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The Human Centipede 2 (Full Sequence) (2011) 720p YIFY Movie

The Human Centipede 2 (Full Sequence) (2011)

The Human Centipede II (Full Sequence) is a movie starring Laurence R. Harvey, Ashlynn Yennie, and Maddi Black. Inspired by the fictional Dr. Heiter, disturbed loner Martin dreams of creating a 12-person centipede and sets out to...

IMDB: 3.80 Likes

  • Genre: Horror |
  • Quality: 720p
  • Size: 1.10G
  • Resolution: / fps
  • Language: English
  • Run Time: 91
  • IMDB Rating: 3.8/10 
  • MPR: Normal
  • Peers/Seeds: 0 / 2

The Synopsis for The Human Centipede 2 (Full Sequence) (2011) 720p

Martin is a mentally disturbed loner who lives with his mother in a bleak housing project. He works the night shift as a security guard in an equally grim and foreboding underground parking complex. To escape his dreary existence, Martin loses himself in the fantasy world of the cult horror film (2009), fetishizing the meticulous surgical skills of the gifted Dr. Heiter, whose knowledge of the human gastrointestinal system inspires Martin to attempt the unthinkable.

The Director and Players for The Human Centipede 2 (Full Sequence) (2011) 720p

[Role:]Kandace Caine
[Role:]Maddi Black
[Role:]Laurence R. Harvey
[Role:]Ashlynn Yennie
[Role:Director]Tom Six

The Reviews for The Human Centipede 2 (Full Sequence) (2011) 720p

Strips Away the Twisted Charm of the OriginalReviewed bySimon_Says_MoviesVote: 1/10

In my review of the first, umm, segment of Tom Six's "Human Centipede" series, I stated that it was a very difficult film to review as it's inherently meant to alienate and disgust – so how to judge it evenly? I had no such problem with The Human Centipede II (Full Sequence) as not only does it retain (and amplify) the revoltingness of the original, but strips away any twisted charm, tension, good performances and frequent tongue-in-cheek execution that made "First Sequence" better than it had any right to be.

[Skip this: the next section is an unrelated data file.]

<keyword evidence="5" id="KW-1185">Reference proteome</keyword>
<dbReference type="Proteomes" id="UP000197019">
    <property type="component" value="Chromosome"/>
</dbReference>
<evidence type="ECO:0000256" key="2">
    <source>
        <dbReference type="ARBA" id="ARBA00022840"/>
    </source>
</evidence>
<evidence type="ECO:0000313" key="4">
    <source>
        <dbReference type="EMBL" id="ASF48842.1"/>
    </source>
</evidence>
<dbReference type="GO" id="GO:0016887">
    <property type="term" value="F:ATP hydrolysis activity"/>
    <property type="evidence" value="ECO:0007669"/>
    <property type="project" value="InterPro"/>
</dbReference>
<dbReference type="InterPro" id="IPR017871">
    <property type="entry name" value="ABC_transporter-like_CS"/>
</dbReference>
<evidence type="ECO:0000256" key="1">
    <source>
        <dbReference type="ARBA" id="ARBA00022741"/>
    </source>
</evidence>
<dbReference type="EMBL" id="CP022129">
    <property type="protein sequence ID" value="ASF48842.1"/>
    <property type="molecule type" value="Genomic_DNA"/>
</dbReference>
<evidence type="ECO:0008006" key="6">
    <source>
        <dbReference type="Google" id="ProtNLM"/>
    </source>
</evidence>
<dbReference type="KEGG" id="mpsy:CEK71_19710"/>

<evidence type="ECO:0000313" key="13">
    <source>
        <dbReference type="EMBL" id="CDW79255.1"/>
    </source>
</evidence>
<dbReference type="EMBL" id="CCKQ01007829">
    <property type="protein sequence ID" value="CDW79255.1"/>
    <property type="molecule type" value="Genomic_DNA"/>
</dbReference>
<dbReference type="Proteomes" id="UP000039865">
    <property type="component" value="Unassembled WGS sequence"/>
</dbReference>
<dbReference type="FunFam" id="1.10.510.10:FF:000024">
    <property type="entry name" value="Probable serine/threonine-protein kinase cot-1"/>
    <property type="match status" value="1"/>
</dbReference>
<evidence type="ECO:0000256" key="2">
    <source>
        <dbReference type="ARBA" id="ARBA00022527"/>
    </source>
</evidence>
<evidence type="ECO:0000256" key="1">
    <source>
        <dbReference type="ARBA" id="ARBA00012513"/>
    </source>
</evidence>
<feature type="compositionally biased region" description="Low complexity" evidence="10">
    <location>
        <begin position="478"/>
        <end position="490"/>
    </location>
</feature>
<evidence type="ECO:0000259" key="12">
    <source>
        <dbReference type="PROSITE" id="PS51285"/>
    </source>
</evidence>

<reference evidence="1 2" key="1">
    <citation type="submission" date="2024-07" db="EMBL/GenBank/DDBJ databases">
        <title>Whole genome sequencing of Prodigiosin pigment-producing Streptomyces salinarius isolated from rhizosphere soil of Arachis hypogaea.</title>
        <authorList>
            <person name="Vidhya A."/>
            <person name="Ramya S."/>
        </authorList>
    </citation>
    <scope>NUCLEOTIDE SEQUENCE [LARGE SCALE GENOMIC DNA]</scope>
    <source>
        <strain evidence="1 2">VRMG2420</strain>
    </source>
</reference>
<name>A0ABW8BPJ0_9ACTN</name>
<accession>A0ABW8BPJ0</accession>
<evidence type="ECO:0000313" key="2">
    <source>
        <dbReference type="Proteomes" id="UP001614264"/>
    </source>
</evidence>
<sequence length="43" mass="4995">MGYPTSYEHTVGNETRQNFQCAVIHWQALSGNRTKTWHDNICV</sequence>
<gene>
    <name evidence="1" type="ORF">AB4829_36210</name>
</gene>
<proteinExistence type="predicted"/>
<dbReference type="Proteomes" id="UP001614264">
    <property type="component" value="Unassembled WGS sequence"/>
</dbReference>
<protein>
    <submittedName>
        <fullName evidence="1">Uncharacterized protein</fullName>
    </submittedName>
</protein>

Many haphazardly brand films they dislike as "worthless," but some movies are genuinely without any merit. "Full Sequence" is such a rarity. This sequel is artless, humorless, boring, without style (well, it is in black and white, so it must be high-class), purpose, or cleverness, and is generally off-putting, but never haunting or lasting. The only purpose seems to be in Tom Six's mind, in that he wanted to one-up himself. He succeeded in scope, but failed in every other aspect.

The opening scene reveals to us that the entire first movie was just that: a cinematic endeavour. Cut to Martin, a lonely and infinitely unhinged parking lot attendant who becomes obsessed with the film and further obsesses over creating his own humanoid monstrosity with twelve victims – an addition of nine. You see, these unlucky folks will be surgically attached mouth to anus, thereby connecting the gastric system, giving birth to a human centipede. His plan involves shooting his targets in the leg, bludgeoning them with a crowbar, tossing them into the back of his van and driving them to a grungy warehouse to await their fate. This drawn-out portion of the movie slogs along as Martin collects his subjects in a rythmic, monotonous pace with no sense of impending dread or sympathy for his victims. The camera seemingly just rolls for the hell of it.